My Celebrity Life

How Disney+ Can Get Back On Track

The honeymoon is over for Disney+. Since launching right before the pandemic, the streaming service has been a resounding success. It quickly reached over 100 million subscribers and leaping Netflix in total subscriber count felt imminent to most investors and media onlookers.

Until it wasn’t. This past quarter, Disney reported a meager two million new subscribers — well underneath expectations. All of a sudden, the new narrative is Disney+ will struggle to grow. That is, unless they make one of the following moves: 

 

Decouple From ESPN

Sports entities — between leagues, teams, and media companies — are all tying its future growth to betting on NBA games, NFL, MLB, and other sports. Welp, everyone except the Disney-owned ESPN. You see, gambling doesn’t exactly fit Disney’s family-friendly image, which leaves money on the table for ESPN. 

 

My Celebrity Life –
ESPN was once a “cash cow” for its parent company, Disney. But not anymore, which might mean it’s time for Disney to spin off the enterprise or sell it completely. (Photo by Tech Daily on Unsplash)

 

The ESPN business, as a whole, isn’t aligned with Disney’s “all-in” approach to streaming. ESPN is locked into contracts with the top leagues for years in advance, none of which includes content for the ESPN+ streaming service — only the regular TV channel. As people continue to cut the cord, ESPN’s biggest revenue source will continue to dwindle. 

Therefore, a split for Disney and ESPN could benefit both sides. Disney would be free of the money-hemorrhaging ESPN, therefore, it’s stock could be valued more as a tech enterprise than “traditional” media company. For ESPN, it could rid itself of Disney’s family-friendly approach and cash in on the ongoing sports betting boom. 

As for how this could help Disney+, it goes back to the stock price. Without ESPN and likely higher share price, Disney could raise money through the public markets more effectively. Money that can be used to greenlight more big-budget content for the streaming service. As they say, “content is king” anyway.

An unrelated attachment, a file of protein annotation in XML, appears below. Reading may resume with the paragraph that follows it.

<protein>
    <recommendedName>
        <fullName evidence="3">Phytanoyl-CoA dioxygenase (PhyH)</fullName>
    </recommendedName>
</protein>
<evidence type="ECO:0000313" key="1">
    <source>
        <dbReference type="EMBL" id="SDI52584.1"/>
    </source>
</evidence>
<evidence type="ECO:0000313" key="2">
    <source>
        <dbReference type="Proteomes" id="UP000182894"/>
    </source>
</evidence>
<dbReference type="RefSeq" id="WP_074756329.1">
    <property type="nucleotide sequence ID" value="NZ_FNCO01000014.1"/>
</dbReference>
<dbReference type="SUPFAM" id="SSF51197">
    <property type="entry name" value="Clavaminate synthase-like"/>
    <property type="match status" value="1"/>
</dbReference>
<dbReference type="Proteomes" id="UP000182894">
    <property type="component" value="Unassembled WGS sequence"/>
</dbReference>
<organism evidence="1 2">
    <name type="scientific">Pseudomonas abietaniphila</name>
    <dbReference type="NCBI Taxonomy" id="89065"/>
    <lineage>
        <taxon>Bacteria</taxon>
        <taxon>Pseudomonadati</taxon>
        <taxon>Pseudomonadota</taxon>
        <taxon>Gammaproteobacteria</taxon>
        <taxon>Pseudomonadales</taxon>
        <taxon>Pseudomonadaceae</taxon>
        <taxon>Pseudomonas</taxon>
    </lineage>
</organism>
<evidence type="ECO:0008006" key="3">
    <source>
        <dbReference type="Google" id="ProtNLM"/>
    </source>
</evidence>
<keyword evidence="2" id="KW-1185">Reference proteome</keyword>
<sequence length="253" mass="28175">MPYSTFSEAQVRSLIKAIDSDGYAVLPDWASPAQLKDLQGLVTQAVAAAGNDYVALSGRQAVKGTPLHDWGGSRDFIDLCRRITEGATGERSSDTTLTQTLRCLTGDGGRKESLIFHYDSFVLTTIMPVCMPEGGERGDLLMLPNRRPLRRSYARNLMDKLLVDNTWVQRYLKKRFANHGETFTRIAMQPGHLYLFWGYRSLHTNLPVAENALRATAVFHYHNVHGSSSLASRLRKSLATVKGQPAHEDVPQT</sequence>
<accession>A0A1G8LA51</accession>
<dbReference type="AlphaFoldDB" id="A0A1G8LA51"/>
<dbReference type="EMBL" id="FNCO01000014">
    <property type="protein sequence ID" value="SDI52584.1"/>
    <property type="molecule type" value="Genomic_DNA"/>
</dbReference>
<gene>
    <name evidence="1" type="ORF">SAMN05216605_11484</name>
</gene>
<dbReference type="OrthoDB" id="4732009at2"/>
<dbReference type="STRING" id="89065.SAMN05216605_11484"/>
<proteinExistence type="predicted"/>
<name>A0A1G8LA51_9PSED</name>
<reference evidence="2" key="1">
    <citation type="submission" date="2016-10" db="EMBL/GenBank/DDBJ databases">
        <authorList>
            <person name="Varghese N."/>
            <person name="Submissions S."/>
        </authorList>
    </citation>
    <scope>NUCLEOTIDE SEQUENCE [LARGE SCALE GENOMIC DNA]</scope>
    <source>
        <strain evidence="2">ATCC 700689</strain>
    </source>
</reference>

Double own On Hulu

Disney+ built its subscribers base on the back of its second-to-none IP — Marvel, Star Wars, Toy Story, etc. At this point, the diehard fan bases of those franchises are already Disney+ paying customers. Any future growth will have to largely come from “regular” content consumers, the ones Netflix dominates with thanks to its something-for-everyone content strategy.

Once again, Disney’s family-first strategy is a hindrance. Take Netflix’s Squid Game, which set streaming records across the world. Of course, that show would never be available on Disney+ or any other with any speck of blood. That alone is going to deter everyday viewers that don’t have families. 

A possible solution? Leverage Hulu. Perhaps via a streaming service merger with Disney+ or just building it out separately. Hulu, of course, has a larger adult-themed content library than Disney+ and does have brand equity as one of the first streaming platforms. 

There’s only one problem: Disney owns only a 67% stake in Hulu. The remaining 33% is owned by Comcast and “The Mouse” can’t buy that stake until 2024. That creates a pickle for Disney. If they grow the value of Hulu now, they would just end up costing themselves a larger bill come 2024.

And there lies the Hulu dilemma: neither of its two owners is focused on it since Comcast is all-in on Peacock themselves. 2024 is two years away still and at this rate, the service needs energy and focus to keep up with the Amazon Primes of the world. 

 

Movie Theater Releases On Disney+

What Disney decides to do with its blockbuster moves remains the “joker” in its stack of cards — and no one knows what’s up their sleeve. Earlier this year, they seemed bullish on offering same-day movie releases between traditional theaters and Disney+ but they’ve relented in recent months

 

My Celebrity Life –
No movies gross more at the domestic box office than Marvel Cinematic Universe. Moving those releases exclusively to Disney+ could be a game-changer for the whole industry. (Photo: Marvel)

 

But if Disney is seriously all-in on Disney+, which appears to be the case, sacrificing box-office dollars might be a necessary sacrifice. HBO took the risk this year and it’s somewhat paid off. Of course, Disney’s movie offering of Marvel Cinematic Universe and Star Wars blows anything HBO could offer (King Kong vs. Disney, for example). 

If we were Disney CEO Bob Chapek, we would deal theaters its last blow with Disney+ launches. If not, Netflix might deal the knockout punch to Disney+ for good. You decide which outcome you want, Bob. 

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